What’s coming up Saturday? Let’s plunge into the Deeper Waters and find out.

Cults. We know all about them. Most of us probably know someone in one. Many of us have learned how to answer the objections of cults and we have learned about the history of the cults, but there is something many of us have not learned about. We have not learned about cults themselves. What is a cult? How does one get involved in a cult? What happens while one is a cult? A more important question could be, how does one get out of a cult, especially if one wants to get out? Related would be how do you get your loved ones out of a cult?

For this, you need someone to come on who has a mind for good theology to recognize the cults, and also a heart to care about the people involved in them. When I meet someone who wants to escape a cult or get a loved one out of a cult, I always send them to the same place. That place is actually a person and that person is my guest this Saturday. His name is Don Veinot. Who is he?

Don Promo picture 02

L.L. (Don) Veinot Jr. is co-founder and President of Midwest Christian Outreach, Inc., a national apologetics ministry and mission to new religious movements based in Wonder Lake, IL., with a branch office in Quincy, IL and Cape Coral, FL. He, along with his wife of 47 years, Joy, have been involved in discernment ministry as missionaries to New Religious Movements since 1987. He is a frequent guest on various radio and television broadcasts including The John Ankerberg Show as well as being a staff researcher and writer for the Midwest Outreach Journal and is co-author of, A Matter of Basic Principles: Bill Gothard and the Christian Life, contributing author of Preserving Evangelical Unity: Welcoming Diversity in Non-Essentials, as well as articles in the CRI Journal, PFO Quarterly Journal, Campus Life Magazine, Journal of the International Society of Christian Apologetics, Midwestern Journal of Theology and other periodicals. He was ordained to the ministry by West Suburban Community Church of Lombard, IL, at the Garden of Gethsemane in Jerusalem, Israel in March of 1997. Don is a charter member of ISCA (International Society of Christian Apologetics) and is also the current President of Evangelical Ministries to New Religions (EMNR), a consortium of Counter cult/apologetic and discernment ministries from around the country.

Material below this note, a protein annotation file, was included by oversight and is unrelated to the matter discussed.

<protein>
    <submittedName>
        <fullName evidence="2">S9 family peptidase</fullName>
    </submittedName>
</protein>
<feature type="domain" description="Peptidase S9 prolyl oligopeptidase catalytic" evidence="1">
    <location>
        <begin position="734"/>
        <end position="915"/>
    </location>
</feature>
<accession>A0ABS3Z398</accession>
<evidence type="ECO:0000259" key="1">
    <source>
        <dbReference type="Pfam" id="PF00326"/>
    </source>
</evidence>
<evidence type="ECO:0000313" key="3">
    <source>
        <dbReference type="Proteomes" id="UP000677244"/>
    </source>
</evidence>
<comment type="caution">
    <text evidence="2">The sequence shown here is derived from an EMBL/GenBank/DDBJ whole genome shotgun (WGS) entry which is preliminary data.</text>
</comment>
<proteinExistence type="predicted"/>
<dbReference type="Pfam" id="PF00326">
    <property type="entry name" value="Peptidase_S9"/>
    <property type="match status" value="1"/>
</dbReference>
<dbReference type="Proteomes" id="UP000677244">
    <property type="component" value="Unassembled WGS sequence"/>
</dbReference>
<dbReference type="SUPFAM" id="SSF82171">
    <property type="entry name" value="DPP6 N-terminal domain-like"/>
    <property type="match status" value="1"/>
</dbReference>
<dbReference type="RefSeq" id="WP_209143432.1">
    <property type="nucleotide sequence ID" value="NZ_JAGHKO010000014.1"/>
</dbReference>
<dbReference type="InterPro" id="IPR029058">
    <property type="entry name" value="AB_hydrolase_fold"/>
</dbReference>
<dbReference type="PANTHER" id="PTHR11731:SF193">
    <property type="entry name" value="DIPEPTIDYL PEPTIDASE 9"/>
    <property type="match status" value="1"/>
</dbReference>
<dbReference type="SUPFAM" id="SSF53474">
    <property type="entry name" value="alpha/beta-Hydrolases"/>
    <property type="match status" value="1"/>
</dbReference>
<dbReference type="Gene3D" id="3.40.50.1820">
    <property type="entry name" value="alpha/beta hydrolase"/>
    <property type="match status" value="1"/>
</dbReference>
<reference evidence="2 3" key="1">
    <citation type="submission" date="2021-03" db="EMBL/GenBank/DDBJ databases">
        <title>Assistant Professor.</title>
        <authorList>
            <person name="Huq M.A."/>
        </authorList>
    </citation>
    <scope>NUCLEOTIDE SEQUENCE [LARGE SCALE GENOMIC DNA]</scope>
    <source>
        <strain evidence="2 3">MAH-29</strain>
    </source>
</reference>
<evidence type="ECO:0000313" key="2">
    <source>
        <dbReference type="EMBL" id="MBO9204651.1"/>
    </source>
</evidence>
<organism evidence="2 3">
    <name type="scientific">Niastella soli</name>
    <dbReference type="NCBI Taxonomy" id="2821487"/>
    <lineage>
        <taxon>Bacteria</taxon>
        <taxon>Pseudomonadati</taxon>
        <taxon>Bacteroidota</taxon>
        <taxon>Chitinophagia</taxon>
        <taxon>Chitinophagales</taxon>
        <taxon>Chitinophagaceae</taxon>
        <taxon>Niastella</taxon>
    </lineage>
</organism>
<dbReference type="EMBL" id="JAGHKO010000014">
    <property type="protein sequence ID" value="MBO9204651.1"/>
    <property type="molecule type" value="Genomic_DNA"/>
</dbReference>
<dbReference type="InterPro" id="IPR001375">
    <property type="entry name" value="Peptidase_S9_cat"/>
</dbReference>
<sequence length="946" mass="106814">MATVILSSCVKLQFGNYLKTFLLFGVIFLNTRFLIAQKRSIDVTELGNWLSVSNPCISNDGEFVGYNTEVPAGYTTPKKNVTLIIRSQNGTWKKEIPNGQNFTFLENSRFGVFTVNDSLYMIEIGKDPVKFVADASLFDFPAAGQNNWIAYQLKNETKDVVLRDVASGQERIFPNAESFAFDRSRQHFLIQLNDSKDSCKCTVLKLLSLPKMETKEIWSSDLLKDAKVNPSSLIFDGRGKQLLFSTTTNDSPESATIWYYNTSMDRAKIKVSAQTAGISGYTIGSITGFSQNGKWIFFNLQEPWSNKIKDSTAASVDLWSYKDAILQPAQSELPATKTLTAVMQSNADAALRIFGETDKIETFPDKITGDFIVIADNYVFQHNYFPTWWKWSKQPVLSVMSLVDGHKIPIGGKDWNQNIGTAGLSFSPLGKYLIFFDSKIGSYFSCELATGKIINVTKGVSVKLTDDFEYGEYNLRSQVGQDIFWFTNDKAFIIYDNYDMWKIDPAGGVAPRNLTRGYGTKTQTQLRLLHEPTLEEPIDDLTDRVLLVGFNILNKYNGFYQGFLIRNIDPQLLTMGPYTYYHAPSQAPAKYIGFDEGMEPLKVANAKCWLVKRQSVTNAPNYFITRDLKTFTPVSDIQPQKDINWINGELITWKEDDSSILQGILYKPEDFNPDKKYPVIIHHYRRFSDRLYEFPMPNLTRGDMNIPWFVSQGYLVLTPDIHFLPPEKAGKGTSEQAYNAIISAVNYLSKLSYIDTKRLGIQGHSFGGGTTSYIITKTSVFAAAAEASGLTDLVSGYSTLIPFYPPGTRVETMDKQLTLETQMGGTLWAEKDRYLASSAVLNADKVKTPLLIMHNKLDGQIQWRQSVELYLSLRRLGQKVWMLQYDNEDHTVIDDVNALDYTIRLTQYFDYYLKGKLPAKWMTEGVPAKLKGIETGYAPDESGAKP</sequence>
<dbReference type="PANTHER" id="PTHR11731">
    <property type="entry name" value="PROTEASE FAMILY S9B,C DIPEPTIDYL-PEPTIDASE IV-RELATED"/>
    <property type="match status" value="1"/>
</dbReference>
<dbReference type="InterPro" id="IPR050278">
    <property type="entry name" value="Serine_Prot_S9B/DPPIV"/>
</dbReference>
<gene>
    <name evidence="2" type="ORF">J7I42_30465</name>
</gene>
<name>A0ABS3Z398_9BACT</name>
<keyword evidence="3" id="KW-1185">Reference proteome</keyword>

If you are in a cult and you are wanting to get out, then you need to be listening to this episode. The same would go if you think you could be in a cult. We’ll discuss how you can tell. If you know someone who is in a cult and you want them to get out, you need to listen to this episode to learn what all you can do. If you want to know if that group in your area is a cult, you need to listen to this episode. I hope you will be. Be watching your podcast feed and leave a positive review please of the Deeper Waters Podcast.

In Christ,
Nick Peters

Deeper Waters Podcast 2/6/2016: Chris Tilling

What’s coming up this Saturday on the Deeper Waters Podcast? Let’s plunge into the Deeper Waters and find out.

“Who do you say the Son of Man is?” It’s a question straight from the Gospels and while it was answered nearly 2,000 years ago, that answer is still being discussed today. Hasn’t Christianity been influenced by Hellenistic ideas? Wasn’t the concept of Jesus as a God-man a rather late idea? Would it make any sense to someone who was Jewish to say that a man was participating in the divine identity?

About a couple of years ago I did a roundtable discussion with Michael Bird, Charles Hill, and Chris Tilling on the book How God Became Jesus. One of those guys has decided to come back and that’s Chris Tilling. We’re going to be talking about his book Paul’s Divine Christology. So who is Chris Tilling?

ChrisTilling

Dr Chris Tilling is Tutor and Senior Lecturer in New Testament Studies at St Mellitus College. He is also a visiting Lecturer in Theology at King’s College London. Chris co-authored How God Became Jesus (Grand Rapids, Mich.: Zondervan, 2014) with Michael Bird (ed.), Craig Evans, Simon Gathercole, and Charles Hill. He is also the editor of Beyond Old and New Perspectives on Paul (Eugene, Or: Cascade, 2014). Chris’s first book, the critically acclaimed Paul’s Divine Christology (Tübingen: Mohr Siebeck, 2012), is now republished with multiple endorsements and a new Foreword, by Eerdmans (Grand Rapids, Mich.: Eerdmans, 2015). Chris has also published numerous articles on topics relating to the Apostle Paul, “Christology”, “justification”, the “historical Jesus” and the theology of Hans Küng.

There have been many writers in the area of early high Christology and Tilling takes a view that is unique and one could say revolutionary. It is a classic example of how so many of us have missed the forest for the trees and it fits in to Second Temple Judaism like a hand fits into a glove. We will be discussing this new idea on the show and what it means for Christians.

The benefit of the idea is that it’s easy to connect it to the Jewish culture and not only that, it relies on the Jewish culture. Consider looking at how Israel and YHWH have their relationship in the Old Testament. Do we have any sort of parallel in the New Testament? Indeed we do and it’s one that we point to often. We have the relationship of Christ and the church, and yet how many of us have really considered using that to show an early high Christology? Tilling argues that this fits in in that Paul consistently puts the Christ-relation up in a central place in his writings showing that Jesus does indeed fit into an early high Christology.

If you are interested in the topic of Christology, and frankly why on Earth should you not be, then I hope that you will be joining me for this episode of the Deeper Waters Podcast. Dr. Tilling is a very enjoyable person to interact with. At the same time, he takes his Christology incredibly seriously. You won’t want to miss this episode!

In Christ,

Nick Peters